Sam Reece (37:25):
I've got you pin. I know what you do. Yeah, tell me. I'd love to know.
Phoebe Sherman (37:31):
So I mean, thinking about that too, whether it's your face, right, or if it's your item, I'm talking to you all. I'm pointing to the empty room.
Sam Reece (37:40):
It's a grand you. Yes.
Phoebe Sherman (37:44):
How are you getting people's attention immediately? Okay, wait, here's a question. Do you find yourself making more short form content or what's your average video time?
Sam Reece (37:54):
I don't know. I think, yeah, I think they tend to be 30 seconds or less because I don't really do tutorials. It's more like a process of me, literally you're watching me figure it out. And sometimes it's like, oh, that's a 15 minute video, or two hour video, or a five hour video that I've cut down. But actually a lot of it is me. I'm filming on purpose and then I'm watching an entire season of television and then filming again. You know what I mean? So yeah, I don't know. It's always different, but oh, they're building a house next door. I don't know if you can hear that. That's a craft.
Phoebe Sherman (38:34):
I loved video the other day and I was thinking about it and I was like, I think I want to stitch this. I was like, what else are crafts? I was making a salad.
Sam Reece (38:41):
That's such a craft. I'm not good at that one.
Phoebe Sherman (38:45):
And thrifting is a craft.
Sam Reece (38:47):
Yes, it is. Yes. Yeah, that's a fun craft. I like that one. Yes. Yeah, anything can be a craft, truly.
Phoebe Sherman (38:56):
So do you film through your whole process? And so you have that million hour video and then you just chop it down?
Sam Reece (39:04):
For the most part, if I know that what I'm doing on the camera is not interesting, I will stop the camera so I can finish it. But if I have a funny thought, then I'll record it. But yeah, so it's been a while actually since I've, the last craft that took fucking forever was the toilet rug that I made for which I have the prototype here.
Phoebe Sherman (39:24):
Did you use a rug gun?
Sam Reece (39:26):
No, that's my outline. I had to learn how to use Illustrator for 10 minutes through a video to make that big enough and tape it together. But I was doing a video for a brand that is like craft instructional tutorial videos and not just crafts. They do a ton of stuff, but I was like, yeah, I'll learn how to punch needle. Yeah, I can learn to do it in a couple hours. No big deal. I got that. Yeah, it took me all day, obviously. Cause it's not something you can just pick up and be perfect at, which I forget. And the instructor, her name's Adeline Wang, she's Australian. Is she Australian? I keep thinking she's Australian. I think it's because Adelaide is a place in Australia. I don't actually know where she's from, but she's an incredible punch needle artist. She doesn't use a gun.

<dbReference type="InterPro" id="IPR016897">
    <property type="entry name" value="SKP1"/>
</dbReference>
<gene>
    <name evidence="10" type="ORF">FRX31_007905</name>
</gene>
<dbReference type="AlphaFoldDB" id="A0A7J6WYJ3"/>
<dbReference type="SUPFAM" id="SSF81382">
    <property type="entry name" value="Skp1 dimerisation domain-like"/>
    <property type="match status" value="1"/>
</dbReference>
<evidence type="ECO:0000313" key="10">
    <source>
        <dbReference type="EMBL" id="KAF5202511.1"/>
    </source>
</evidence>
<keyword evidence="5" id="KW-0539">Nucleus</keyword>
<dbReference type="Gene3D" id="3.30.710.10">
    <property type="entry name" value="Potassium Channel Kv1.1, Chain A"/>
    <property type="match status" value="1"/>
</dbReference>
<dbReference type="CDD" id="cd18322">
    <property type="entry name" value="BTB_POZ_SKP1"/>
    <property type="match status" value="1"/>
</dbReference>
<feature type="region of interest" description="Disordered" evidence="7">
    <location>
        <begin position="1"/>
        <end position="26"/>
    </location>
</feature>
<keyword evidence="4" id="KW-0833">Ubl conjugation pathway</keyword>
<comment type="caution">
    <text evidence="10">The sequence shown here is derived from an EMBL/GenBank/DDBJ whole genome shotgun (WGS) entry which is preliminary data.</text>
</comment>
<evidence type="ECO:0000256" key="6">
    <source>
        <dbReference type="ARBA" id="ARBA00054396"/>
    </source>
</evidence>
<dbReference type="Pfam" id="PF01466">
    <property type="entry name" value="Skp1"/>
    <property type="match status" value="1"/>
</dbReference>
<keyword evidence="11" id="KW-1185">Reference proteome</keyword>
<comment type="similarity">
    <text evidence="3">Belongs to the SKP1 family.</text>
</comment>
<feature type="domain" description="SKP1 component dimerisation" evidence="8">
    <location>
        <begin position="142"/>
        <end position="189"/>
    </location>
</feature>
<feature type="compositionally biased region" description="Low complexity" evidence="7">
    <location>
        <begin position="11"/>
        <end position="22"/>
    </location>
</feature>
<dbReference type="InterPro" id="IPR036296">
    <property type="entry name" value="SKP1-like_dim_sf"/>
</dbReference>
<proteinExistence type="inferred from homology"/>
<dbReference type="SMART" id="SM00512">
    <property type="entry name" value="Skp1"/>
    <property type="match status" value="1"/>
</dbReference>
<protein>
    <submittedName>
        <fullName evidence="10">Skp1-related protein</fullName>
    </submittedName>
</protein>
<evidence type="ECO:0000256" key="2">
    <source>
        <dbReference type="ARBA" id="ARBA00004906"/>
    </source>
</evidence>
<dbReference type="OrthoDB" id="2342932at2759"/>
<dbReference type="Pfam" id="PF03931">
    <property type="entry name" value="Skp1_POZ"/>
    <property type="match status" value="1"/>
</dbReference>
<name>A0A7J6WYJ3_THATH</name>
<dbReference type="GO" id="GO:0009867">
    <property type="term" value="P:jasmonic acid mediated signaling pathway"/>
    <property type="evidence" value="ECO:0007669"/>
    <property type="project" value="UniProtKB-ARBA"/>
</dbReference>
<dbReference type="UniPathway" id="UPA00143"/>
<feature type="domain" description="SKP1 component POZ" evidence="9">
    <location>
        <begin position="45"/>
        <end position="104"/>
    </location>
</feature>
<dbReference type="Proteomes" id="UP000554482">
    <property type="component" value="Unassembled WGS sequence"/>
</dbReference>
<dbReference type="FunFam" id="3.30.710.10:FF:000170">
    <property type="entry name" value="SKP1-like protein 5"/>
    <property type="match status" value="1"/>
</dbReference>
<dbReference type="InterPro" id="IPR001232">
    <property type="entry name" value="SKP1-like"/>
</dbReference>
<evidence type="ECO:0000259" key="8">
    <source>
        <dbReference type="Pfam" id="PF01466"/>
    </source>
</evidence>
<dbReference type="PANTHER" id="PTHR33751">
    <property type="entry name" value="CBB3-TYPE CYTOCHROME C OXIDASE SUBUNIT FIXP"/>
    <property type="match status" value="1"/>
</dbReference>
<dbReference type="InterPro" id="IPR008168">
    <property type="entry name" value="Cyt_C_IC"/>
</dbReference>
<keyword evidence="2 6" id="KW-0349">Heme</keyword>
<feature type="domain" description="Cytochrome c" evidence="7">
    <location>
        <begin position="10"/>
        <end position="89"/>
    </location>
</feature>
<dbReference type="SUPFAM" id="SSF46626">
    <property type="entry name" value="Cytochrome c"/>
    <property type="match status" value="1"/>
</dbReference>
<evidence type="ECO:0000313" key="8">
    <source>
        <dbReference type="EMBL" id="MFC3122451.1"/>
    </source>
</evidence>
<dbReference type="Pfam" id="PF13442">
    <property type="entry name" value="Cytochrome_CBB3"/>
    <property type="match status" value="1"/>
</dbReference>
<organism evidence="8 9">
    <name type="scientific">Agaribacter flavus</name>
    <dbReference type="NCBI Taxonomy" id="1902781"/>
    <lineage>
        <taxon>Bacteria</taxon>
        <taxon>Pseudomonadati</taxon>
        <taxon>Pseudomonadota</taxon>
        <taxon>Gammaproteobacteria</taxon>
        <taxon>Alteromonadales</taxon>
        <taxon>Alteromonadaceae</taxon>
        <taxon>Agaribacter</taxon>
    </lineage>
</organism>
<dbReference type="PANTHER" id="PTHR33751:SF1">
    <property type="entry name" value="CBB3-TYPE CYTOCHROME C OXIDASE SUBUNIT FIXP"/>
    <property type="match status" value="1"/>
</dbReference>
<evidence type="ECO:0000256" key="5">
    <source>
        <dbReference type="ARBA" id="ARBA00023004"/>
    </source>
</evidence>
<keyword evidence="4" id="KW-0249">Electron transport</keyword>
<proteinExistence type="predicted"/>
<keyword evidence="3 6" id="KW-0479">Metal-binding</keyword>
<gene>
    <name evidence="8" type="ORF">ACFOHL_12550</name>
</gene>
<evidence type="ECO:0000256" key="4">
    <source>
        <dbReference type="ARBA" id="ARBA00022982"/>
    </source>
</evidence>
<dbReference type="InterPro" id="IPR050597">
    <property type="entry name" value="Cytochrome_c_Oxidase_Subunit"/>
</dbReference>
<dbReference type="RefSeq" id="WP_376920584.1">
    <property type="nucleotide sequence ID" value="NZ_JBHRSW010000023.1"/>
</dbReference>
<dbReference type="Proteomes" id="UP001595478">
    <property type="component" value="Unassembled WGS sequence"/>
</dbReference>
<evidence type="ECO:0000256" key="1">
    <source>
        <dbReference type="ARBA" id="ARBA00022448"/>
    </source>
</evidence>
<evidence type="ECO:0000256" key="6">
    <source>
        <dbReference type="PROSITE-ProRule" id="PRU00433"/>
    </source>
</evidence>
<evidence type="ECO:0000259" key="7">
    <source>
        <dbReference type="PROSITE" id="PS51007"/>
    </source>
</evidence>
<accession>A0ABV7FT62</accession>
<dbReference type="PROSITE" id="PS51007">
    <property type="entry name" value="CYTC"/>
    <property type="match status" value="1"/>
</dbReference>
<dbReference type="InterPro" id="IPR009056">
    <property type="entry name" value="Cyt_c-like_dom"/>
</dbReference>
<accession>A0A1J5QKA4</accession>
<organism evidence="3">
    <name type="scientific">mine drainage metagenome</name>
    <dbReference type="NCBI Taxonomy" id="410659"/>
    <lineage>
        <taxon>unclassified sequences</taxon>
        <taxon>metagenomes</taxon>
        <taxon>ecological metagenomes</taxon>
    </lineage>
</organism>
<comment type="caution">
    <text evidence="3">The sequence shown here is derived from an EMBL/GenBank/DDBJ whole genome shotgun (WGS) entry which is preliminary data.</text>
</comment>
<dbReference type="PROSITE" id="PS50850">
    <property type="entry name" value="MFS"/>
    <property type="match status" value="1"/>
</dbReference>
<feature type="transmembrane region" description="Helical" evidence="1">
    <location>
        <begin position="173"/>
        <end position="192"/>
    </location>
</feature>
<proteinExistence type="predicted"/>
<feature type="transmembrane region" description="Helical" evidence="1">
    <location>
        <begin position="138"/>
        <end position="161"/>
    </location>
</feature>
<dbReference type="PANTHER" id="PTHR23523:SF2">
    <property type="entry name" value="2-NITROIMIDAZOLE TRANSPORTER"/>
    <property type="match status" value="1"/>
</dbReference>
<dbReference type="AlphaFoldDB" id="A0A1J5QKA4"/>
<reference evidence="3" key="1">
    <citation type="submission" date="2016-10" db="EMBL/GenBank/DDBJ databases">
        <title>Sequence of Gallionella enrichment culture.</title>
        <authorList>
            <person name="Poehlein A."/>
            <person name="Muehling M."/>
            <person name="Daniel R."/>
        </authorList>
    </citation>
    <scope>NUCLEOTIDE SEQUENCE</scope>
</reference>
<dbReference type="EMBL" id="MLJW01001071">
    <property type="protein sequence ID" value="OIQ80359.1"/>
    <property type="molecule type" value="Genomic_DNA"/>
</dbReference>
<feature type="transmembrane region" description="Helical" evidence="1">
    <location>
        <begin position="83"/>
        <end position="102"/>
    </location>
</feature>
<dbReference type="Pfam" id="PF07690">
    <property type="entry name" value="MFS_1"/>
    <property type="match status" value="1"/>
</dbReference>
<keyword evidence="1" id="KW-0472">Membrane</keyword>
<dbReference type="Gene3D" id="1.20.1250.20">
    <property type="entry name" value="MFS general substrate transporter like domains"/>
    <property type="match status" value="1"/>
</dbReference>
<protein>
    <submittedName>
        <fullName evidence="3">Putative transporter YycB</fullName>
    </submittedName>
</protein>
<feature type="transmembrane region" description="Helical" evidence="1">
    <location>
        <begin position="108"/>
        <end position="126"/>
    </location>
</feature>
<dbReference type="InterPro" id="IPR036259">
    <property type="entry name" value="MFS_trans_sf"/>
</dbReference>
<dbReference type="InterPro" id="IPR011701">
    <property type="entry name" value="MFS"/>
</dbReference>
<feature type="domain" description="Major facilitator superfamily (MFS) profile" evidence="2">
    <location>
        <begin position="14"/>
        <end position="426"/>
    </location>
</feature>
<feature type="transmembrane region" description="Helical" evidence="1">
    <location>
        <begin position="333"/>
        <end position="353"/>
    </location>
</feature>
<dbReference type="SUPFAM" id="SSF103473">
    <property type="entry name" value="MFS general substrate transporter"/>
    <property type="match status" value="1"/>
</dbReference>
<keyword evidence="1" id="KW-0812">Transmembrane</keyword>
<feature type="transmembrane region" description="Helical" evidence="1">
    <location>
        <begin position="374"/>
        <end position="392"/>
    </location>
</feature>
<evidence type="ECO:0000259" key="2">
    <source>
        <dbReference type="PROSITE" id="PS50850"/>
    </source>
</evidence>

She uses it all by hand, and she makes some crazy stuff, highly recommend a follow. And she's very funny. And so she was a great teacher. She walks you through everything. So I was filming myself also watching her video, which was part of the pitch. So I was like, okay, I need to find funny clips that she has where I can respond to her. We're in a conversation, but then I also need to record myself. I wanted it to be honest that, yeah, this is hard and you have to listen to the teacher. You can't just go off script when you're learning something. I mean, you can obviously teach yourself a lot, but there are teachers for a reason, and we thank you for your service. You know what you're doing. You're sharing that gift with us. And so that was helpful to remember. So yeah, that one took a really long time and I think finished it in five or six hours. And so that video is, there are probably some outtakes that are really embarrassing of me just hunched over a little troll cursing at myself, why am I not good at this? And I started it an hour ago, but we did it. We got through it.
Phoebe Sherman (41:33):
Do you do it all on your phone?
Sam Reece (41:35):
Phoebe Sherman (41:36):
Is in your storage wild?
Sam Reece (41:37):
Yeah, it's bad. It's really bad. Yeah. I get that notification all the time that's like, I'm dying. Help me please delete stuff. I'm like, maybe I need to get a hard drive, is what I need to do. That's going to be a good one for me.
Phoebe Sherman (41:52):
Do you batch content at all or batch editing, or is it all based on your crafting mood?
Sam Reece (41:59):